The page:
Medical student joins prominent research program at National Institutes of Health

Jessica Tang is one of 52 scholars selected from across the country to participate in yearlong immersion experience

(SACRAMENTO) Jessica Tang is living a dream come true.

A woman with dark hair past her shoulders smiles in front of a red brick building in a courtyard where snow covers the ground
UC Davis medical student Jessica Tang lives on the National Institutes of Health campus in Bethesda, Md., where she is conducting neurology research.

The UC Davis medical student eagerly packed her belongings last summer and moved to Bethesda, Maryland, where she is spending the academic year with a neurological research team at the National Institutes of Health (NIH). Tang is one of 52 future doctors from across the country accepted into the NIH’s competitive Medical Research Scholars Program.

“It’s phenomenal,” Tang said of her experience. “I get to meet some of the brightest people in their research fields — they amaze me.”

Some UC Davis students incorporate major research into their academic experience between their second and third years of medical school. But they typically stay in the Sacramento region. Tang, though, landed at the influential NIH Clinical Center. It’s known as the world’s largest hospital entirely devoted to clinical research.

She lives in residential housing on the NIH campus, a 5-minute walk (occasionally through the snow) to the research labs.

The program is a great fit for Tang, who had been wanting to conduct neurology research. She was inspired by her paternal grandmother and maternal grandfather who had dementia.

A passion for neurological research

After graduating from Manteca High School, Tang attended Yale University, where she helped faculty and fellows with their research on Alzheimer’s disease. She also conducted research on her own, which led to a co-first author publication before graduating in 2020 with a degree in neuroscience. She remained at Yale for another year of research under Stephen Strittmatter, a renowned expert in neurology and neuroscience, while also applying to medical schools.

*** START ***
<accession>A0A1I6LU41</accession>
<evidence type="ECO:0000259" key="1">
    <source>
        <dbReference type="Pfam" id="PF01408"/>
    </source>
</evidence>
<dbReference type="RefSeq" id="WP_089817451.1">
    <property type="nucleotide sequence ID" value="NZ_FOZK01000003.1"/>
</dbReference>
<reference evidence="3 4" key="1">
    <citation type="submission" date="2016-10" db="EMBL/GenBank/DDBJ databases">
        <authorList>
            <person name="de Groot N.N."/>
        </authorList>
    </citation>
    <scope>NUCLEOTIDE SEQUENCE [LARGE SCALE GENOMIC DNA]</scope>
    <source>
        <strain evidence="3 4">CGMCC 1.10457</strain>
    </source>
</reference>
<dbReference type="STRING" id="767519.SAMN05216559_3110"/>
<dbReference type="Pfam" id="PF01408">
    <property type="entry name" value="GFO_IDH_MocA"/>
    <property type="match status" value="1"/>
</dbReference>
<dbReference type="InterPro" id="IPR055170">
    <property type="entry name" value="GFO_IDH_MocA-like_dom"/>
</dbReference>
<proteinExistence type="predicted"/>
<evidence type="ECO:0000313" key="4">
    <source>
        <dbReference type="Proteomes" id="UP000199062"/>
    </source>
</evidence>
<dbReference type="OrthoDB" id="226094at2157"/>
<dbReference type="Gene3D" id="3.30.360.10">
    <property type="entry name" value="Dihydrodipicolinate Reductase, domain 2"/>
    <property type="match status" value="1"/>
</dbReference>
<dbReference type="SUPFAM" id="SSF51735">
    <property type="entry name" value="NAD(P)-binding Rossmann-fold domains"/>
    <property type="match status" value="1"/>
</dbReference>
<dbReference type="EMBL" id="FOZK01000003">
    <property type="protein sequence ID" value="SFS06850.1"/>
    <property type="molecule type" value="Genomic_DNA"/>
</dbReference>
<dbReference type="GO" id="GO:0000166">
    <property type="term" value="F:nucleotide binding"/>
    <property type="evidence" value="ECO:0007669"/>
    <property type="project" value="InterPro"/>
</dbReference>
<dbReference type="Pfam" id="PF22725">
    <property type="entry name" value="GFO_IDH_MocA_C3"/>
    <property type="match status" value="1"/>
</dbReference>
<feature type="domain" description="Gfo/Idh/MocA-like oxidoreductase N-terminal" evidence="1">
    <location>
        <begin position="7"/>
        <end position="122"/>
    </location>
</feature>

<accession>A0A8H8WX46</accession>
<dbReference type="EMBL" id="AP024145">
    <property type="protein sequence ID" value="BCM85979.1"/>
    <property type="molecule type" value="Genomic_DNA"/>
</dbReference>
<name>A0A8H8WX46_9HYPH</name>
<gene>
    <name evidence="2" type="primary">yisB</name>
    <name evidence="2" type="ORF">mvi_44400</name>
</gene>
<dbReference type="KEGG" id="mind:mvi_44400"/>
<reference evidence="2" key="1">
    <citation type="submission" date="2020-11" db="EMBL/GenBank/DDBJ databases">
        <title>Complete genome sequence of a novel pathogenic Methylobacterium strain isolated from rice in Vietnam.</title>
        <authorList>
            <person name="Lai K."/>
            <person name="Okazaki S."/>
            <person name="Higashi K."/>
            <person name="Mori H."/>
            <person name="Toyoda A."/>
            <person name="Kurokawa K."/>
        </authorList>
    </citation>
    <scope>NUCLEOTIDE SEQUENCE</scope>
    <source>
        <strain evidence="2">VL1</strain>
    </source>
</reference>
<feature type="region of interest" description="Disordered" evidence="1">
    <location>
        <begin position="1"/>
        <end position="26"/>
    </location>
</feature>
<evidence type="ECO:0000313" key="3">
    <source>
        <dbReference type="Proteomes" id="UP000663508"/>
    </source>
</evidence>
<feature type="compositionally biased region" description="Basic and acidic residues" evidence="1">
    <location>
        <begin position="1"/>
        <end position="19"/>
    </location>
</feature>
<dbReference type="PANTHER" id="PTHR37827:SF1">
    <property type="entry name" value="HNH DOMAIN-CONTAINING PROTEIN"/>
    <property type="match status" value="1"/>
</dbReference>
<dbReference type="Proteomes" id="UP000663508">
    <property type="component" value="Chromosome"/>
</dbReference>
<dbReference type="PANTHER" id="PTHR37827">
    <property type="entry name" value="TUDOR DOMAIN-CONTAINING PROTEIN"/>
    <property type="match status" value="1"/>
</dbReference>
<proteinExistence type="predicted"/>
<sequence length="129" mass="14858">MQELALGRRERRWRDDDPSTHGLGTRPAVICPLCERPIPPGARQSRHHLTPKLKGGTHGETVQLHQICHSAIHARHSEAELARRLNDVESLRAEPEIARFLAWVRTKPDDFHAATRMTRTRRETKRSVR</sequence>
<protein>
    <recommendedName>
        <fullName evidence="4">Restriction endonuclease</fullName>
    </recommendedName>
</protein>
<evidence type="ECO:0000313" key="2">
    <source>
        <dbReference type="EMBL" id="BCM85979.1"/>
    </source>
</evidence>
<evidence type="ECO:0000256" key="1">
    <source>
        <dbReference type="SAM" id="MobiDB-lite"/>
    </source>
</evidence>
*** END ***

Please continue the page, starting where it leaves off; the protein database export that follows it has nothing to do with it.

“I really love research,” Tang said, “but I also love the patient side of medicine.”

When Tang entered UC Davis School of Medicine in 2021, she connected with a husband-and-wife research team at the UC Davis MIND Institute, Randi and Paul Hagerman. Both are leading experts in fragile X syndrome, a genetic condition. She helped the Hagermans conduct research, and they encouraged her to look into NIH programs for medical students.

Paul Hagerman said he’s not surprised Tang was accepted into the program.

“She has an incredibly inquisitive mind, is very intelligent, and is interested in both basic molecular research and patient-related research,” said Hagerman, a distinguished professor in the UC Davis Department of Biochemistry and Molecular Medicine.

“Her history and evident talents are truly exceptional,” he said. “She is precisely the type of medical student the NIH program is designed to support.”

Access to top-notch experts and mentors